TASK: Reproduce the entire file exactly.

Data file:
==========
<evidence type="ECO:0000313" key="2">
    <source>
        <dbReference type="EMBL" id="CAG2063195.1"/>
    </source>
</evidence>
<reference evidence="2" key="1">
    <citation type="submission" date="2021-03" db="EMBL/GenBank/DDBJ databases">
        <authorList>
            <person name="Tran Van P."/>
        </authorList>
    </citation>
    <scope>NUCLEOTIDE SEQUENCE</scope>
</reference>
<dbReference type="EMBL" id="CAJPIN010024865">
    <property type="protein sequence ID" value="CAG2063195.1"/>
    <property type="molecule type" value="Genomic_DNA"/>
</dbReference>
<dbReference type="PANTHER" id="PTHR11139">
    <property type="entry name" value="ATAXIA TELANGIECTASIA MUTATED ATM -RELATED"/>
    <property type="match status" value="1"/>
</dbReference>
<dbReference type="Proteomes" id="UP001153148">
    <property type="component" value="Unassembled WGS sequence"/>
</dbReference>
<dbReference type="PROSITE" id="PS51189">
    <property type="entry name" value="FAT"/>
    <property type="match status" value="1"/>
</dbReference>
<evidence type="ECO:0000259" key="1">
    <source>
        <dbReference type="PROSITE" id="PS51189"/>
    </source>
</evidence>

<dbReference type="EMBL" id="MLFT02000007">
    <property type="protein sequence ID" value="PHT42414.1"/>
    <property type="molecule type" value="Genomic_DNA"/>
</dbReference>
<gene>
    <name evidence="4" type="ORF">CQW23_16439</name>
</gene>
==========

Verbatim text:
<evidence type="ECO:0000313" key="2">
    <source>
        <dbReference type="EMBL" id="CAG2063195.1"/>
    </source>
</evidence>
<reference evidence="2" key="1">
    <citation type="submission" date="2021-03" db="EMBL/GenBank/DDBJ databases">
        <authorList>
            <person name="Tran Van P."/>
        </authorList>
    </citation>
    <scope>NUCLEOTIDE SEQUENCE</scope>
</reference>
<dbReference type="EMBL" id="CAJPIN010024865">
    <property type="protein sequence ID" value="CAG2063195.1"/>
    <property type="molecule type" value="Genomic_DNA"/>
</dbReference>
<dbReference type="PANTHER" id="PTHR11139">
    <property type="entry name" value="ATAXIA TELANGIECTASIA MUTATED ATM -RELATED"/>
    <property type="match status" value="1"/>
</dbReference>
<dbReference type="Proteomes" id="UP001153148">
    <property type="component" value="Unassembled WGS sequence"/>
</dbReference>
<dbReference type="PROSITE" id="PS51189">
    <property type="entry name" value="FAT"/>
    <property type="match status" value="1"/>
</dbReference>
<evidence type="ECO:0000259" key="1">
    <source>
        <dbReference type="PROSITE" id="PS51189"/>
    </source>
</evidence>

<dbReference type="EMBL" id="MLFT02000007">
    <property type="protein sequence ID" value="PHT42414.1"/>
    <property type="molecule type" value="Genomic_DNA"/>
</dbReference>
<gene>
    <name evidence="4" type="ORF">CQW23_16439</name>
</gene>